A Hero Against The Unions

“In the case of public sector unions, it’s all political speech, everything they’re doing is political and forcing someone to pay to subsidize that speech against their will is a violation of their first amendment free speech rights.” Why are workers forced to pay unions that they do not want to be associated with? Why are workers like Mark Janus forced to finance the salaries of big union bosses that don’t align with their own views? President of the Liberty Justice Center, Pat Hughes joins Dan and Amy to discuss the Supreme Court case Janus v. AFSCME and why Janus will win.

Related Content

Reforming Illinois' Constitution

Five state universities in Illinois were just downgraded to Junk Status with the rest of the state close behind. Does Illinois need a Constitutional Convention to completely re-write the State Constitution? If we have a balanced budget provision in the State Constitution, why don't we have a balanced budget? What reforms could - and should - be made through constitutional amendments? Short of a constitutionally balanced budget is there a pathway to budget resolution before the 2018 election?  Jacob Huebert, Senior Attorney at Liberty Justice Center (An Illinois Constitution for the 21st Century) joins Dan and Amy to discuss.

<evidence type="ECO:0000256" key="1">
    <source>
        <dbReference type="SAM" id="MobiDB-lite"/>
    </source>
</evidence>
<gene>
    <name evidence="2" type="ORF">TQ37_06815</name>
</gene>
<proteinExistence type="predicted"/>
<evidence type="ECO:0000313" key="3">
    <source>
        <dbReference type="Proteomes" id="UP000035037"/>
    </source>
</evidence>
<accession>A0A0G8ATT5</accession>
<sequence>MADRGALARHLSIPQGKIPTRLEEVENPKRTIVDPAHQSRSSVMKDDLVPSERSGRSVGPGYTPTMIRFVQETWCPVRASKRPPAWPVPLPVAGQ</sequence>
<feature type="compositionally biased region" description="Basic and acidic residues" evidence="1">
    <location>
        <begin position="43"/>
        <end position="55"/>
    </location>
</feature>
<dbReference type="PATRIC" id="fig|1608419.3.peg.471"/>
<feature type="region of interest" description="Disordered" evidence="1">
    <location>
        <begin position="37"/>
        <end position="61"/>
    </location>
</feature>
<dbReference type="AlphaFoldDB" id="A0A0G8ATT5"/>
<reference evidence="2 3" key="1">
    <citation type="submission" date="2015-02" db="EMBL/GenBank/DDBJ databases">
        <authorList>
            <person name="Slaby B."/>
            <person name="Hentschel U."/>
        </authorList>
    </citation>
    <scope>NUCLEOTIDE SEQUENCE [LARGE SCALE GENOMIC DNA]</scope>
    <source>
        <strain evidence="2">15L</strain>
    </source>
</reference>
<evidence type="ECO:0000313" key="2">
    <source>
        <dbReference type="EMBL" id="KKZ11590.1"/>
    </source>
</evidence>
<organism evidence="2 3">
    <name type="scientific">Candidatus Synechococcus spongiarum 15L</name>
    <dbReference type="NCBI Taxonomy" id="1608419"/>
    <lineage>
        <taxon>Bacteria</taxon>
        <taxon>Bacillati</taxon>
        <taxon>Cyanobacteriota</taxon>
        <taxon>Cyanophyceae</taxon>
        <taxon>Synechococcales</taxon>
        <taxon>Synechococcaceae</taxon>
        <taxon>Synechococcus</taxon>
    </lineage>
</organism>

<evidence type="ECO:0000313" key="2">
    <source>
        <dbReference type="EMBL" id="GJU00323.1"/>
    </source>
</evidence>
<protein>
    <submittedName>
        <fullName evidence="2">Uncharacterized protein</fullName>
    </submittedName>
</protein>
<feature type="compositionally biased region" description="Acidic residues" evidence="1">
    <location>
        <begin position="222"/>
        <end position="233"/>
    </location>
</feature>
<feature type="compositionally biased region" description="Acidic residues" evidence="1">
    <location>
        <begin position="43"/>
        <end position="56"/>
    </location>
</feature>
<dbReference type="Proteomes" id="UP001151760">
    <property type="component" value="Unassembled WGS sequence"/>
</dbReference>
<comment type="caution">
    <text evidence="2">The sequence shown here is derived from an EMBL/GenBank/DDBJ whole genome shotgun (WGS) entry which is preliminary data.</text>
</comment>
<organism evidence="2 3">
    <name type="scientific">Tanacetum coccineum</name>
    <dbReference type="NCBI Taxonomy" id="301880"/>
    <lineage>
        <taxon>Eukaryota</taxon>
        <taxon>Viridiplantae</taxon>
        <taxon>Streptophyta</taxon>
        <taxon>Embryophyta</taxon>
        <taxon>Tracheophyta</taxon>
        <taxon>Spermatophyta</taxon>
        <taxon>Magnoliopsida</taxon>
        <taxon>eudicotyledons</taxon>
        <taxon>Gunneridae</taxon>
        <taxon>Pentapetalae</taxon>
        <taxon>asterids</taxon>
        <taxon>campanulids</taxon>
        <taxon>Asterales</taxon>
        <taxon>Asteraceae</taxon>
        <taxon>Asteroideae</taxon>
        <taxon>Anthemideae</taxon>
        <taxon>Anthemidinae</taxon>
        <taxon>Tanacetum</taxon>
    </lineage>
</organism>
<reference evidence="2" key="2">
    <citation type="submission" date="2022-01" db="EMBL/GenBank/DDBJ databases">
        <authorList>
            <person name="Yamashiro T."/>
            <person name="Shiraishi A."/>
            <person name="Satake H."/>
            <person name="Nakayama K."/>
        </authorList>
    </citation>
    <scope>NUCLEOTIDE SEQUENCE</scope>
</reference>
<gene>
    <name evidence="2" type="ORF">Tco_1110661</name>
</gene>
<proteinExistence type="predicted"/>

Related Content

Illinois Bonds Downgraded, Again

On this edition of Illinois Rising, Dan Proft & Patrick Hughes, Co-Founder Illinois Opportunity Project, discuss a new study which correlates higher legislative pay to more time spent fundraising, and less time legislating. They also talk with Jim Iuorio, Managing Dir. at TJM Institutional Services and CNBC contributor, about the downgrading of Illinois Bonds (yet again) and the fallout of Wells Fargo.

Watch The Full Video Below

Segment 1:

Segment 2:

Segment 3:

Segment 4:

Related Content

Dan Proft & Jacob Huebert of the Liberty Justice Center

On this edition of “Illinois Rising”, Dan Proft and Jacob Huebert, Senior Attorney with the Liberty Justice Center, recap Governor Rauner’s State of the State address, Northeastern Illinois’ eminent domain seizure of Tong’s Tea Garden, last week’s Liberty vs. Madigan lawsuit in defense of free-speech, and the most recent Chicago city official found guilty of wire fraud, bribery, extortion, conspiracy and tax fraud charges.

related content

Dan Proft & Jacob Huebert

On this edition of "Illinois Rising", Dan Proft and Jacob Huebert, Senior Attorney with the Liberty Justice Center, discuss a teacher strike in McHenry County, a strike by Chicago taxi drivers that went largely unnoticed, and child care providers who were forced to pay fees to a government union.